A VERY WELSH WASSAIL

The spec­tral fig­ure of the Mari Lwyd, or grey mare, is the eerie fig­ure­head of a sur­pris­ingly cheer­ful tra­di­tion still ob­served in Wales to­day, says Jude Rogers

Countryfile Magazine - - Contents - Pho­tos: Oliver Ed­wards

Watch out for the eerie Mari Lwyd: a colour­ful new-year tra­di­tion en­joy­ing a de­served re­vival in Chep­stow.

“It’s about bring­ing light and to­geth­er­ness to the dark­est time of the year”

It’s a dark win­ter’s night on a bridge be­tween bor­der­lands. Many tribes are meet­ing here, their faces painted in fright­en­ing colours. Among them are sev­eral cloaked fig­ures, topped with the pale skulls of dead horses. It would feel like a hor­ror film, if it wasn’t for the up­roar­i­ous singing, danc­ing and drink­ing.

It’s the same every Jan­uary in Chep­stow, South Wales, and many other parts of that coun­try, where the Mari Lwyd tra­di­tion is be­ing joy­fully re­born. The Mari Lwyd (pro­nounced marry low-eed) is the horse it­self: an eerie cen­tre­piece of a tra­di­tion with fit­tingly shad­owy ori­gins. Some ac­cord it pa­gan roots or con­nec­tions to Celtic mythol­ogy, de­spite it first be­ing recorded as a rit­ual in 1800. His­tor­i­cally, it in­volved a cloaked man car­ry­ing a horse’s skull on a pole, be­ing led to the front doors of house­holds and pubs. Here, his group sang songs, or in­dulged in pwnco (an ex­change of rib­ald rhymes), be­fore be­ing al­lowed in­side for food and drink. Bad luck tainted places the Mari didn’t en­ter, al­legedly. The glow­ing skull held – and still holds – a ma­cabre power. Its re­vival in South Wales is best seen at the Chep­stow Wassail Mari Lwyd, a cel­e­bra­tion last­ing from 1pm un­til mid­night on the third Satur­day of Jan­uary (19 Jan­uary in 2019). It was founded in 2000 by Mick Wid­der, who man­ages the fit­tingly named Green­man Back­pack­ers’ Hos­tel in town. Mick is usu­ally a no-non­sense man­ager in a fleece and jeans, but on Mari day, he’s in a top hat fes­tooned with feath­ers, badges and rags.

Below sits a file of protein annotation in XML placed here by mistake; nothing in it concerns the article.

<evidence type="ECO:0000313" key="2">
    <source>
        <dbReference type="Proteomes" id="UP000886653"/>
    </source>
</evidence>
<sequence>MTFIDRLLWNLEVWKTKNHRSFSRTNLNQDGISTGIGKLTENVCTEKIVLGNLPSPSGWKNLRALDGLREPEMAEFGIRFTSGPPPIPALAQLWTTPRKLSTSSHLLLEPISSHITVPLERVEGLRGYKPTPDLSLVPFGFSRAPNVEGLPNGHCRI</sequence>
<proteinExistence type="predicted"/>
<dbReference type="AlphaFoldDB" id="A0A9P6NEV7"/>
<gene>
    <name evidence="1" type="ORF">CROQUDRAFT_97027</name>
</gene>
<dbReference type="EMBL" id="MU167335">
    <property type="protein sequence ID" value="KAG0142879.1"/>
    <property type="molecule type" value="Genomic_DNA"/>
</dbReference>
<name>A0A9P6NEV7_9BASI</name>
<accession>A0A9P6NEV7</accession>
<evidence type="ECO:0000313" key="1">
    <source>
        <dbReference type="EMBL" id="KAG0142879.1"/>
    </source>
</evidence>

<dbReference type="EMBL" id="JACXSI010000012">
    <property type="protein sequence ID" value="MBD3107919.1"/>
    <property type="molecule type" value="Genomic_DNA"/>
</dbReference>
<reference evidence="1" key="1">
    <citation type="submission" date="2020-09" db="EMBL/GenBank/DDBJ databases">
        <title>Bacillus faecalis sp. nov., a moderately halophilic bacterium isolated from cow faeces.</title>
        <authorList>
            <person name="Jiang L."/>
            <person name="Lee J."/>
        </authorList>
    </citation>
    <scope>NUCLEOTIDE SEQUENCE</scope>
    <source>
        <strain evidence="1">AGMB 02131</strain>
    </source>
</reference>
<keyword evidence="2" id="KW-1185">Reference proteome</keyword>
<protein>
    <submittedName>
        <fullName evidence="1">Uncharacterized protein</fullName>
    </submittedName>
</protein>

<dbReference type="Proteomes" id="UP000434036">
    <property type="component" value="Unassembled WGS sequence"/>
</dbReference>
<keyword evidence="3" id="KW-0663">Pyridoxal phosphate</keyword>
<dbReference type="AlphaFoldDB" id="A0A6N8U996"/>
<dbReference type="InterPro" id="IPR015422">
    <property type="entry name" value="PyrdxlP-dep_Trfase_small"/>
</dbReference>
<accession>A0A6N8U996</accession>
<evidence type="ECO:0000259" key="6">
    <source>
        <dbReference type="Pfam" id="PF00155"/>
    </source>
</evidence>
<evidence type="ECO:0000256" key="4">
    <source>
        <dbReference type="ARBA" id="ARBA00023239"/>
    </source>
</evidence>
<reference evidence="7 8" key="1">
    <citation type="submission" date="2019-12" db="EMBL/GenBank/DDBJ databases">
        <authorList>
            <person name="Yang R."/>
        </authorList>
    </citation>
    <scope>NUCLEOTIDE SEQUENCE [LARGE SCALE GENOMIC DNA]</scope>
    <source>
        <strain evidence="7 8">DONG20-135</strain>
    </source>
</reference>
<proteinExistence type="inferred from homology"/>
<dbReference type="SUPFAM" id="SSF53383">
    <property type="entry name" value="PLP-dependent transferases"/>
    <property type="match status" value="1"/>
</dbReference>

The Mari is con­nected with new-year house-was­sail­ing across Bri­tain – the prac­tice of go­ing door-to-door, of­fer­ing a warm­ing drink from a com­mu­nal bowl in ex­change for gifts – but its ap­peal to­day is about some­thing else, ex­plains Mick. “It’s about bring­ing light and to­geth­er­ness to the dark­est time of the year, and it’s also a re­ac­tion to the way we live to­day. We’re so over­loaded now with things that go out of date quickly. We long for things rooted in the past that hold magic, and the Mari cer­tainly has that.”

In the packed back­pack­ers’ bar be­fore kick-off, re­tired guest-house man­ager Shirley Rogers is hav­ing a cel­e­bra­tory cider; it’s her first Mari, af­ter all. A re­cent con­vert to Morris danc­ing, she reck­ons the re­vival in that cus­tom has en­cour­aged in­ter­est in broader tra­di­tions. “And danc­ing around with bells on your legs is lovely; it’s go­ing back to child­hood!” Shirley likes how in­clu­sive the Mari is to­day, in­cor­po­rat­ing all ages and gen­ders. Soon af­ter, Ju­lia Warmin shuf­fles past with her 13-year-old son “lit­tle Ed”. “It’s re­ally grown,” she nods, then looks up at Ed, and the beer mat in the mid­dle of his hat. They first at­tended when he was three. “As has he.”

PUNKY PA­RADE

The cre­ativ­ity in th­ese cos­tumes un­der­lines this tra­di­tion’s way­ward ap­peal; th­ese are clothes of psy­che­delic, punky Pearly Kings and Queens. Then the first Mari wan­ders in, draped with rib­bons, Christ­mas baubles for eyes, the comfy train­ers of lo­cal re­tiree Bob Porter only slightly un­der­cut­ting its eeri­ness. (“What’s it like in there, Bob?” “Hor­ri­ble, love!”)